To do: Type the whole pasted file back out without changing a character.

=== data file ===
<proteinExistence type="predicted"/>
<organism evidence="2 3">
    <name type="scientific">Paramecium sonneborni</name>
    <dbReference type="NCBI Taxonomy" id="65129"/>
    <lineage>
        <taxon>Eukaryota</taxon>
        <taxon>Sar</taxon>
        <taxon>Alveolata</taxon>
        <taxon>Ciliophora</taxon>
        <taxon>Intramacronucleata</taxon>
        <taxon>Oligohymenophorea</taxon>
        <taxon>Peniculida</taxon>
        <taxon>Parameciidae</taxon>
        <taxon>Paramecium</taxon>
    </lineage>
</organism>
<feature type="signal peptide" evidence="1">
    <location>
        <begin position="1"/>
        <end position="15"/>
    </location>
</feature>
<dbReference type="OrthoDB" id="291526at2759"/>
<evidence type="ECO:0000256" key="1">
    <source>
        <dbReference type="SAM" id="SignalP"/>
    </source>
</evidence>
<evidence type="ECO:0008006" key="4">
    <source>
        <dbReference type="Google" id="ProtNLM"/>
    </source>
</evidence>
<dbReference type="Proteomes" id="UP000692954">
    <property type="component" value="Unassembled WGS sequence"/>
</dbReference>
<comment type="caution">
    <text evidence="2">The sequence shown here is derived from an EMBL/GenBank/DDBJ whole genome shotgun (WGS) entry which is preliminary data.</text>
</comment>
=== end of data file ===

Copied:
<proteinExistence type="predicted"/>
<organism evidence="2 3">
    <name type="scientific">Paramecium sonneborni</name>
    <dbReference type="NCBI Taxonomy" id="65129"/>
    <lineage>
        <taxon>Eukaryota</taxon>
        <taxon>Sar</taxon>
        <taxon>Alveolata</taxon>
        <taxon>Ciliophora</taxon>
        <taxon>Intramacronucleata</taxon>
        <taxon>Oligohymenophorea</taxon>
        <taxon>Peniculida</taxon>
        <taxon>Parameciidae</taxon>
        <taxon>Paramecium</taxon>
    </lineage>
</organism>
<feature type="signal peptide" evidence="1">
    <location>
        <begin position="1"/>
        <end position="15"/>
    </location>
</feature>
<dbReference type="OrthoDB" id="291526at2759"/>
<evidence type="ECO:0000256" key="1">
    <source>
        <dbReference type="SAM" id="SignalP"/>
    </source>
</evidence>
<evidence type="ECO:0008006" key="4">
    <source>
        <dbReference type="Google" id="ProtNLM"/>
    </source>
</evidence>
<dbReference type="Proteomes" id="UP000692954">
    <property type="component" value="Unassembled WGS sequence"/>
</dbReference>
<comment type="caution">
    <text evidence="2">The sequence shown here is derived from an EMBL/GenBank/DDBJ whole genome shotgun (WGS) entry which is preliminary data.</text>
</comment>